How to spot an emotionally intelligent leader in the workplace
If you have ever come across a manager with great technical skills, but who also treated their staff poorly, you probably have an understanding of what Emotional intelligence is all about. Over the years, working in the field of talent management, and now as a legal recruitment consultant, I’ve continually asked myself what the competitive edge is that differentiates the great leaders from the good ones. That is until I stumbled upon Daniel Goleman, the psychologist, who published a book titled, “What Makes a Leader.” He argues that high IQ is an “entry-level” skill for great leaders, while the most effective ones owe their success to high emotional intelligence (EI).
EI is not about being emotional or hugging your staff. It is about recognizing, understanding, and managing emotions in constructive and effective ways. EI is the ability to understand your effect on others and manage yourself accordingly.
As Goleman said, smarts will not compensate for a lack of the ever-important emotional and social abilities, especially within the professional world. In our world, as specialist legal recruitment professionals, we know very well that EI can directly impact the effectiveness of a leader within a legal team, and even more so, the hiring and retention of star talent for the firm or legal department.
Here are a few characteristics of emotionally intelligent (EI) leaders that help them stand out in the workplace:
- They can feel their own “beat”. They know their strengths and weaknesses and their impact on others
- They are secure, simple, open-minded, and humble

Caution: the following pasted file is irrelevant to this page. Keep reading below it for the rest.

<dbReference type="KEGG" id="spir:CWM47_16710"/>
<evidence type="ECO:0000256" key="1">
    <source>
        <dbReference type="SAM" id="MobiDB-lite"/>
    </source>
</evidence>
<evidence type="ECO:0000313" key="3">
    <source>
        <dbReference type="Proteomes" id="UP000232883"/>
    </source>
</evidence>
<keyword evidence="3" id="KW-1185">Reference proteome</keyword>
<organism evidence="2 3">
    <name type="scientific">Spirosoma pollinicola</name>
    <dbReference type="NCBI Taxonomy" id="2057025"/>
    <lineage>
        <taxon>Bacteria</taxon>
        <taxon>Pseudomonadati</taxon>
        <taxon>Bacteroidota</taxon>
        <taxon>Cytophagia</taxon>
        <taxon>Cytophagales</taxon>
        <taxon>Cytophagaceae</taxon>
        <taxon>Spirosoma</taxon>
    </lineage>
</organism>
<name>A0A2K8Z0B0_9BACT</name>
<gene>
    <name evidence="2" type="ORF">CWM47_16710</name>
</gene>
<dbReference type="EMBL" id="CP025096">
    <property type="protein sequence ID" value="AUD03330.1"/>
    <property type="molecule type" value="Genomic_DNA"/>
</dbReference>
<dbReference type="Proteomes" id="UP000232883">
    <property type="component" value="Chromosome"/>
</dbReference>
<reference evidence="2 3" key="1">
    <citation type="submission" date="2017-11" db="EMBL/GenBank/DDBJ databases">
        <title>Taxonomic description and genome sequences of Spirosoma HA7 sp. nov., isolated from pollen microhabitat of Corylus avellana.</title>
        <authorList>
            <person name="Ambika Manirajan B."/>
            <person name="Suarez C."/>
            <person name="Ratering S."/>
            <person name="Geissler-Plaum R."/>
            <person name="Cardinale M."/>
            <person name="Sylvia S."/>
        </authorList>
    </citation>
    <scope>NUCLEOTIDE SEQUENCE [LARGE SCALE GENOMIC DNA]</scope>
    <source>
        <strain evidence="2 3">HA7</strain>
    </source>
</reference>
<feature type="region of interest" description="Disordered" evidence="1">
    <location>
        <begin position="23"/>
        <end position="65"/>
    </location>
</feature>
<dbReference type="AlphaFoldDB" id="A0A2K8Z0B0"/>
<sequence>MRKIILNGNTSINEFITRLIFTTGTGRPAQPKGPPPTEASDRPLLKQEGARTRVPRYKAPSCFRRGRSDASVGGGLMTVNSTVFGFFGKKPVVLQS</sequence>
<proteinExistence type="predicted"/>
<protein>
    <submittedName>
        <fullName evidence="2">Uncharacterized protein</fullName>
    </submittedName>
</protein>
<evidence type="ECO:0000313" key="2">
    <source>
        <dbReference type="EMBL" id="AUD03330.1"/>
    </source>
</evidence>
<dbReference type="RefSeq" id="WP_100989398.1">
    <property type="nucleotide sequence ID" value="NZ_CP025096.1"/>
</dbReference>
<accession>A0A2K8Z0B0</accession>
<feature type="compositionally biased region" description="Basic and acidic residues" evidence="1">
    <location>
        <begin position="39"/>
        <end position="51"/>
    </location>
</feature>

- They have a high stress tolerance as well as a calming and cheering effect on others
- They are macro managers and know when to pick their battles
- They are non-perfectionists, non-judgemental, and non-office politics breeders
- They are genuinely positive, charismatic, warm, and even-toned
- Social awareness and empathy:
- They have very strong “emotional wi-fi”. They naturally pick up on the emotional state, needs, and concerns of others
- They are empathetic listeners. They capture the emotions behind the spoken words and connect with their staff at a deeper level
- They are good judges of characters
- Relationship management:
- They are available for their staff and show genuine support in times of crisis
- They have a high vocabulary of emotional words and are easy to speak to
- They anticipate their people’s reaction to situations and respond proactively
- They walk the walk of work-life-balance and value flex time and telecommuting
- They are positive change catalyst agents and practice appreciative inquiry
- They are inspirational, engaging, and empowering. They know it’s the power of the people that makes leadership successful
– Chaaya R. Jugdeb, Recruitment Associate